Image: Ellie Turner / Photographer Grant Anderson
Welcome to our Make Your Own Story feature, a series of interviews with craft makers. Hear from makers who have fascinating stories to tell about living and working in Scotland. We hope their stories will inspire you and spark new interpretations of craft.
Hello, Ellie! Tell us about your practice...
I make interactive textile surfaces and props that explore play and stimulation, particularly for individuals with support needs. I use various methods of screen-printing onto fabric to create engaging and manipulated surfaces. Some of these fabrics are then turned into 3D objects or left as a sample piece of fabric to interact with. I also utilise materials that introduce other sensory elements into the work, such as sound and smell.
Tell us about your degree show piece at Gray's School of Art in 2016. How did you go about researching what textures and effects your audience would be interested in?
My graduate textile exhibition focused on the important relationship that individuals with Autism have with sensory stimulation. The motivation to research and develop this work stemmed from my own experience; growing up with my brother, Callum, who has Autism.
Having a natural interest in playing with and being familiar with someone who experiences the world differently to myself was my starting point for the project. I began researching into how individuals with Autism experienced and reacted to different sensory elements whilst drawing from a lot of my own experiences with Callum to strengthen this. I also worked with children and young people with Autism so I was constantly learning and being inspired by the way each individual explored their environment and the objects within them.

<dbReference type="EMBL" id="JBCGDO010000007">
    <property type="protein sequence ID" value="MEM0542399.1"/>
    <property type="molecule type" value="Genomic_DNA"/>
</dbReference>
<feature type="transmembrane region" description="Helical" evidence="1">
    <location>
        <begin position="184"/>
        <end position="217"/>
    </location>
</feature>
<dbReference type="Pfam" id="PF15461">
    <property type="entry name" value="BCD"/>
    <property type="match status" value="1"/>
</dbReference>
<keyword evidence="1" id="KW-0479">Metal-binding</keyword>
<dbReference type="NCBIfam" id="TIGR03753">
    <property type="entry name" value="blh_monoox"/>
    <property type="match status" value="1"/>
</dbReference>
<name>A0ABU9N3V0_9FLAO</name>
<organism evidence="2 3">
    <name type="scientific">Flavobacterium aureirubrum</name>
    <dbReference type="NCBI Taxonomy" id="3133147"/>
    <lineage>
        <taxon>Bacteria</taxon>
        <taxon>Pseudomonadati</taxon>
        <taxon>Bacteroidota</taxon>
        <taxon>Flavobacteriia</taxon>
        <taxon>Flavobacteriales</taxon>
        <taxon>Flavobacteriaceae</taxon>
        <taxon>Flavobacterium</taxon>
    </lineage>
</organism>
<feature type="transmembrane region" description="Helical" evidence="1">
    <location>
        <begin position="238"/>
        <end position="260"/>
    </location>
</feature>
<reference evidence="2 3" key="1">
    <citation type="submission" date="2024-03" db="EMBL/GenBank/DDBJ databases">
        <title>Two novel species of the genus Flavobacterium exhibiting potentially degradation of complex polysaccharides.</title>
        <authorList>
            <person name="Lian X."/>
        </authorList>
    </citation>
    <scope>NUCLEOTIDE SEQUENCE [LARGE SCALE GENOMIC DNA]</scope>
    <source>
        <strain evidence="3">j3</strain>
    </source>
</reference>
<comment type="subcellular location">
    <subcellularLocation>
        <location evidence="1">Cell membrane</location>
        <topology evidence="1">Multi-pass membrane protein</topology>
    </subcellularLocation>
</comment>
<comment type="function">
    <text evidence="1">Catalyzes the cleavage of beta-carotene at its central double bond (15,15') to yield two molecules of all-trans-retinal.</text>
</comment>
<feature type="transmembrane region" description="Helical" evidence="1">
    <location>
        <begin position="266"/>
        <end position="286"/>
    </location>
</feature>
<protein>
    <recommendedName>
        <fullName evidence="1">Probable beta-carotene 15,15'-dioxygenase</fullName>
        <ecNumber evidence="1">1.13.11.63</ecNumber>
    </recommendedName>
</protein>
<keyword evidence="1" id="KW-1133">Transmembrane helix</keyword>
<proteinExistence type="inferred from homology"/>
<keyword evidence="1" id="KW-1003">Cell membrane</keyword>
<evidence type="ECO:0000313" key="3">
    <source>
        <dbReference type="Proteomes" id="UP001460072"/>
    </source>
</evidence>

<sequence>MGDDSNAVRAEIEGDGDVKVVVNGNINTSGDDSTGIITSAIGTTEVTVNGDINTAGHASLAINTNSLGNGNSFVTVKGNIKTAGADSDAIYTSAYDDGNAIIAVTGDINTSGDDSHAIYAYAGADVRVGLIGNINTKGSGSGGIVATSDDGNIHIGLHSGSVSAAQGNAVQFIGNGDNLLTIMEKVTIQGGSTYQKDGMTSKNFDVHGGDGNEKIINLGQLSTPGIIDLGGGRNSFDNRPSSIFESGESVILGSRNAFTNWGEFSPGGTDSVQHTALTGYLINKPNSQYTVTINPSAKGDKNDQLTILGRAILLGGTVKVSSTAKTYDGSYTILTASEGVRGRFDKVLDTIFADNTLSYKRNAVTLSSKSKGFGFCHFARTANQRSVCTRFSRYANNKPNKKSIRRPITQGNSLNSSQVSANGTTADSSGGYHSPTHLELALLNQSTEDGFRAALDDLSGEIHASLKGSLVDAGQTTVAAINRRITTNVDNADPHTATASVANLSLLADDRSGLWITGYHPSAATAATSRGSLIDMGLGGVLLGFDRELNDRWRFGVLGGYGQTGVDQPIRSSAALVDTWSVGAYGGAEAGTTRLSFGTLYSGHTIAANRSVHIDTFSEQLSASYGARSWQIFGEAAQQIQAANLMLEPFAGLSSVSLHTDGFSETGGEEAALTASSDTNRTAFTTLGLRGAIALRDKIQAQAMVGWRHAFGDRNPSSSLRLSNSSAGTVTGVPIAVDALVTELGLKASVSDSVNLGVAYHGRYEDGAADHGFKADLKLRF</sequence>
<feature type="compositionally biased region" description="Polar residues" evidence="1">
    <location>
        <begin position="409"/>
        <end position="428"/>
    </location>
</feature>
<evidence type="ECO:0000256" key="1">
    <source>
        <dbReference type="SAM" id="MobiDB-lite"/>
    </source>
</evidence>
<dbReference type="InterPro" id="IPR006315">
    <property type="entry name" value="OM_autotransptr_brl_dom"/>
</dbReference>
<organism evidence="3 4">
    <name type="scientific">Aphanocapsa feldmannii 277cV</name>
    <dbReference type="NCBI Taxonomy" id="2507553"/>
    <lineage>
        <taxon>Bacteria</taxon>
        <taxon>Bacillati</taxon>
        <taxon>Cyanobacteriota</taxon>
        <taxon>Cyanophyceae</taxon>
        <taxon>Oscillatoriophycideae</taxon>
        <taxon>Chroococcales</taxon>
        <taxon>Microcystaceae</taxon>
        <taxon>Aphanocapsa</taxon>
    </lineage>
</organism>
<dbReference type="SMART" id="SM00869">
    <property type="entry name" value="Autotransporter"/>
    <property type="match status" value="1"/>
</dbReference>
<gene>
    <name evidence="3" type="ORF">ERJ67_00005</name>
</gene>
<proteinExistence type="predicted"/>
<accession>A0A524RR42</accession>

One of the first parts of research that I did was visit sensory rooms, which I photographed, taking note of colours, shapes, the layout of the room, textures etc. My colour palette developed from a series of photographs I took at one of the rooms where a light was reflecting off of the brightly coloured toys, creating a softer but still engaging range of colours. I knew that lots of brightly coloured toys and equipment could be overwhelming so I wanted to create a palette that wouldn’t overwhelm but still engage.
I also looked at textures and shapes within the home environment, referencing memories and experiences of growing up with Callum and I developed these into my work, which influenced my material choices and print compositions. Callum interacted with some of my early fabric samples, without me giving him much guidance on how to, and the work evolved in response to this. I focused on creating interactive, tactile surfaces through screen-printing and material manipulation, and then worked on combining other elements like sound and smell.